At-risk is a relatively new term in our world. We hear the terminology, but few of us can fully explain what it is to be “at-risk.” What does it mean to be at-risk? Who are we considering to be at-risk? Why are they at-risk? What are the factors that may cause them to be at-risk? What are the risky behaviors, attitudes, and perceptions that might label a child as being at-risk? Are at-risk behaviors roadmaps of an egregious life to come?
When a child begins leaning towards behaviors, attitudes, and perceptions that are risky, they are behaving in a fashion that practitioners might diagnose as at-risk. Such behaviors are indicative of children who are having problems in school: whether socially, academically, emotionally, or psychologically. These children are finding it difficult to adjust to a particular environment. The problems may, and often include, difficulties within the home: including socioeconomic, demographically, and geographically. At-risk children are often witnesses of, or engaged in, behaviors that are of a high risk nature such as: victims of abuse, neglect, and maltreatment; substance abuse; premarital sex; teen or familial suicide; school dropouts; teenage pregnancies; victims or witnesses of violent crimes; and domestic violence.
We seldom consider children who are socially awkward, intellectually disabled or challenged; academically bored or unstimulated; or who perceivably have “good” homes as being at-risk, but truthfully, they are the ones that fall through the cracks. Why might a child who comes from a good home, or has good grades, be more likely to fall through the cracks? It stems from their frequent ability to “hide” whatever issues may be plaguing them. Whereas, a child who comes from an abusive home is more likely to be associated with social services or government systems.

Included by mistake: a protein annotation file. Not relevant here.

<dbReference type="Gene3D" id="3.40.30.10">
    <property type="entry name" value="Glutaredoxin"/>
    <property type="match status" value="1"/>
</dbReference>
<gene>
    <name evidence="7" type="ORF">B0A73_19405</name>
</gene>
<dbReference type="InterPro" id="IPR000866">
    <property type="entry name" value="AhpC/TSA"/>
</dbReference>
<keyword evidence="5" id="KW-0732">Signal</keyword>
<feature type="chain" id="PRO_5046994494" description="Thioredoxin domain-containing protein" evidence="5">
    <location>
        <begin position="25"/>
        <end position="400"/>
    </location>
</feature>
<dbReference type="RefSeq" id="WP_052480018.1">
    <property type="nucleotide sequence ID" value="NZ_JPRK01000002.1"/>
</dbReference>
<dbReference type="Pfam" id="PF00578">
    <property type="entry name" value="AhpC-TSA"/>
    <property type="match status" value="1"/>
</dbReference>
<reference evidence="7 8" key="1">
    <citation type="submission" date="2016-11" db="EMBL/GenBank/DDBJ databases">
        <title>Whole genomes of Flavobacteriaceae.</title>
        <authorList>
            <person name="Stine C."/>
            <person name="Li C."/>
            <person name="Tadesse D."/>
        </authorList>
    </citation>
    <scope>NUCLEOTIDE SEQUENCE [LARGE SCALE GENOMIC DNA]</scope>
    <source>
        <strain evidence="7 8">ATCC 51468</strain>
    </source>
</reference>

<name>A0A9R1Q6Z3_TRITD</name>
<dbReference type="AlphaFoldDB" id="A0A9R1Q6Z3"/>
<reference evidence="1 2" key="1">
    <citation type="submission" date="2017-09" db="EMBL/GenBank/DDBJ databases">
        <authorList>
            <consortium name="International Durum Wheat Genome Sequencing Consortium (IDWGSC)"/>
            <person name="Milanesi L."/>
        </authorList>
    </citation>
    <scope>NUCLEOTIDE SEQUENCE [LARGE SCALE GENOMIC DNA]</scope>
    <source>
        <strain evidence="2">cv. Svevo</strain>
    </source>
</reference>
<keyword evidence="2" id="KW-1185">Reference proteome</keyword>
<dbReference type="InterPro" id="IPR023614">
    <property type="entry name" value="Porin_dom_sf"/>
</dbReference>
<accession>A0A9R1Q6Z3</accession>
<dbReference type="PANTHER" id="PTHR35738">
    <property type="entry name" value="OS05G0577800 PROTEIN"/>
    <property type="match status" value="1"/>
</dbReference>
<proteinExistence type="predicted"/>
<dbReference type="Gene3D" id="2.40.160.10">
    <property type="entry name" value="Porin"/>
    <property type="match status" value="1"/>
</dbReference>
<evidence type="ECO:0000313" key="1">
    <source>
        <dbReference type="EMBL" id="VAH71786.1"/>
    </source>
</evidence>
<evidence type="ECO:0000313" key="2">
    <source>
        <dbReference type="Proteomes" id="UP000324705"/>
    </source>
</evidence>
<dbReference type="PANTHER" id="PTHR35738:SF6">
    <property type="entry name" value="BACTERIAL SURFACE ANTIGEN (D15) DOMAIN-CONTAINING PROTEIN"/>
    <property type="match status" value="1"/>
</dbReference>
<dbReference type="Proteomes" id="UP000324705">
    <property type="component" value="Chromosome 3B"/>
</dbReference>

Preventive measures begin in the home and the schools. The home is, or should be, a place of safety, care, and nurturing. The school should be a reflective model of the home, but distinctly different, because it is the village center offering the community’s objectives to teach, train and mould a child into becoming the best that they can be.
Discipline is a vital aspect of growth, but of equal importance is praise. We, may recall our own parent’s techniques of parenting, discipline, and praise. We may also recall our schools resources for using discipline and praise. As a child, I recall having received discipline and praise by both my parents and my schools. Moreover, I recall measures taken by both, that could have been perceived as reprehensible, and others as admirable. A child’s punishment should not instill fear, illicit tears, or bring a child to the brink of breaking. A child’s punishment should be a teaching tool moulding a child into becoming a better person within an unconditional environment. A child’s punishment should be reflective of what a parent might receive from his or her own boss or a university professor.
Praise, Praise, Praise a child for the good they commit and the wrongs they rectify.